The absence of immediately recognisable visual cues, like eyes and faces, has the additional effect of heightening the scrutiny applied to the figures’ body language. The figures’ poses are delicate, unnaturally so, conveying an air of melancholic stillness, yet the girls’ hair is wild and mobile; tresses caught in mid-toss. The girls huddle together, touching and holding each other. Arms are folded protectively across small, vulnerable bodies and hands hover gently, though the gesture seems to fall somewhere between affection and restraint. These works explore the physicality of juvenile and adolescent female sociality, the way in which friendships are used to test and transition from childhood to womanhood.

The averted gaze of the subject imbues these images with a slight voyeuristic quality, the sense that, like the voyeur, we are only able to peer in from the outside. In one image, two girls lean in, whispering to each other. The recipient of the furtive communication holds her hands frozen in mid-air, as though in shock. Here, as in so much of Paauwe’s oeuvre, there appears to be an entire secret world, hovering within view, but perpetually out of reach.

PAUL GREENAWAYDirectorGreenaway Art Gallery | GAGPROJECTS

Deborah Paauwe was just 20 years old when Paul Greenaway first met her in 1992. The artist graduated art school that same year and debuted at his gallery. Almost three decades later, Paauwe has garnered a collector base that is as strong as it is diverse, despite the preconception that the artist would mainly attract young female buyers because of her chosen subject matter. There is a steady demand for her work which, according to the director, is tightly held and rarely appears on the secondary market. – Emma O’Neill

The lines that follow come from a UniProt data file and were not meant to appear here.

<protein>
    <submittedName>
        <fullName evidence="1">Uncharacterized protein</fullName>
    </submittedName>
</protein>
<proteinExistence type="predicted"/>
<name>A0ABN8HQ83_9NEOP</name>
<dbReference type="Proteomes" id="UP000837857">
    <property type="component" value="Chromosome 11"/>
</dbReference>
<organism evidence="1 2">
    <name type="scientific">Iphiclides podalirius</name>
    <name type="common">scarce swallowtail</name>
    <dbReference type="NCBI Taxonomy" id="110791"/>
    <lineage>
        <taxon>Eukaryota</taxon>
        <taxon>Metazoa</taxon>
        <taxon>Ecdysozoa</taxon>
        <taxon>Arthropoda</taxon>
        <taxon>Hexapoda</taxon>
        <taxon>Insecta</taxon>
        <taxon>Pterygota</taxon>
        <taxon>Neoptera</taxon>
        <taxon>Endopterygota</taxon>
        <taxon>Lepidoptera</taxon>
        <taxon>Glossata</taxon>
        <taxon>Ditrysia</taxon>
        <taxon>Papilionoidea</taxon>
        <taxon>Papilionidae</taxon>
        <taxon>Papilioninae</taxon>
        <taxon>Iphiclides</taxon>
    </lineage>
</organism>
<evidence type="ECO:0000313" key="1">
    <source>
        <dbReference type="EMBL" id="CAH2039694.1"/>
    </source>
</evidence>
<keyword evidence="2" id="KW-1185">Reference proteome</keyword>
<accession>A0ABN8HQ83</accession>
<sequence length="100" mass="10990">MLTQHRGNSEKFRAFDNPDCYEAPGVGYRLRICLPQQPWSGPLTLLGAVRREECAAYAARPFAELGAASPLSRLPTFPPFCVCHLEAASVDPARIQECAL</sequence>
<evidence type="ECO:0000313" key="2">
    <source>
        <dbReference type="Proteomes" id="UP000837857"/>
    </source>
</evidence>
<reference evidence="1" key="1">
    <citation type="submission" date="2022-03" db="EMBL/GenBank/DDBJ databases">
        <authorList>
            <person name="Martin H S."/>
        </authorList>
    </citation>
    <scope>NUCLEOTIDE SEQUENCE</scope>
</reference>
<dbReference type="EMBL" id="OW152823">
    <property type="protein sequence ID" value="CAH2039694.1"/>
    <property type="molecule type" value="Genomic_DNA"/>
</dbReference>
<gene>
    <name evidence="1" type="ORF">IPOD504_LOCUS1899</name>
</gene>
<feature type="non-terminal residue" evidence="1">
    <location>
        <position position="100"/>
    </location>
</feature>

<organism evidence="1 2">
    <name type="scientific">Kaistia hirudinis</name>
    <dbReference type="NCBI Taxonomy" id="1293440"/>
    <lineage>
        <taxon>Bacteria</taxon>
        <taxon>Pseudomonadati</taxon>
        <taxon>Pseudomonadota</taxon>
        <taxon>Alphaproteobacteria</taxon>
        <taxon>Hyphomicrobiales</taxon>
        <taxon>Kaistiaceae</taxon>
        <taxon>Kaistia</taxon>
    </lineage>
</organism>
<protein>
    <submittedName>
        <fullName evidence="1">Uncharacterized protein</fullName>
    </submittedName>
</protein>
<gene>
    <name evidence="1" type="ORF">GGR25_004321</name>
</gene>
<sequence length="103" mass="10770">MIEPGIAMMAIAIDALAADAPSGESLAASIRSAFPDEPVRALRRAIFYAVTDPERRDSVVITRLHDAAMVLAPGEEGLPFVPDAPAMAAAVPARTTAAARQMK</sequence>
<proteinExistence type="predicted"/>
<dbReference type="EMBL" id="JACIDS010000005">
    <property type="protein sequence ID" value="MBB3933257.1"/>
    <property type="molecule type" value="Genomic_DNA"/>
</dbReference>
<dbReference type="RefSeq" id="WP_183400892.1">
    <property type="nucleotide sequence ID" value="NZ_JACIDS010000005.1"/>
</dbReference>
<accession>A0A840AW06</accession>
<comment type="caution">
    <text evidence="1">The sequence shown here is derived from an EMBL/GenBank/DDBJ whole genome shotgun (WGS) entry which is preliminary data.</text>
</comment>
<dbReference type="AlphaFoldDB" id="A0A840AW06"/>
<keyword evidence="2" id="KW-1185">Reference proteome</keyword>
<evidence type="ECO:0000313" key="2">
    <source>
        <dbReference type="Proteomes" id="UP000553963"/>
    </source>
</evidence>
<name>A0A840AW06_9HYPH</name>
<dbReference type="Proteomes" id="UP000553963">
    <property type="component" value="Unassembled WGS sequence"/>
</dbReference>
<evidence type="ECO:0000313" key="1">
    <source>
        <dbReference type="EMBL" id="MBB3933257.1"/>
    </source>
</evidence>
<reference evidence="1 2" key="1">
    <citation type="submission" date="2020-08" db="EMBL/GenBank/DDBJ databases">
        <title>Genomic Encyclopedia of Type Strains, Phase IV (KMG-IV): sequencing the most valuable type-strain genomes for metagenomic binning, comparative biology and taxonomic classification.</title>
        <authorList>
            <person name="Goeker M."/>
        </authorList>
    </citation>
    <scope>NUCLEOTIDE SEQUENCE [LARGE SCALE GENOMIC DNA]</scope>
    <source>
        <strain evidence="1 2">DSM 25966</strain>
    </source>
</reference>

GAEL NEWTONPhotographic art and archives consultant

It was at one of Paul Greenaway’s many exhibitions with Deborah Paauwe that led to Gael Newton’s encounter with her works in the 1990s. “It was her very early miniature scale bright colour photographs of Chinese slippers—it felt like looking through a window in a dolls house and reminded me of the cosseted intrigues in Zhang Yimou’s film Raise The Red Lantern,” says the former senior curator of photography at the National Gallery of Australia.

Since the first discovery, Newton notes the changes she has seen in Paauwe’s work. “The colour palette has become more sophisticated and the staging more complex. The scale has also changed dramatically over the years. The frisson and sense of hidden stories even feminist threads of the early work, remains.”

“Paauwe is from the remarkable second wave of post-modern women photomedia artists in the 1990s, after the 1980s generation—Anne Ferran, Tracey Moffatt and the like—became the first significant photomedia artists to take an equal place with the older art forms in a contemporary art scene. And indeed, the first cohort of women practitioners in the medium. They revolutionised the art scene. These artists navigated photographic artifice and tableaux; maybe it’s my 1970s bias, but there are social threads behind the glamour and polish of the work. The issues of dressing up still has resonance for women of my generation.”

Of particular relevance to the latest suite of photographs entitled Summer of ’83, Newton says: “Paauwe confounds with her seemingly nostalgic embrace of female childhood fantasies of dress-ups, but at the same time she dislocates the image slightly. Her young models’ fleshy bodies are so palpable in contrast with the fantasies of the costumes.” This, according to Newton, makes the viewer ask them- selves, “what’s wrong with this picture?”. – Emma O’Neill

Deborah Paauwe, Summer of ’83, exhibits at Greenaway Art Gallery, Adelaide from 11 April to 13 May, 2018.

This article was originally published in Art Collector issue 84, APR – JUN, 2018.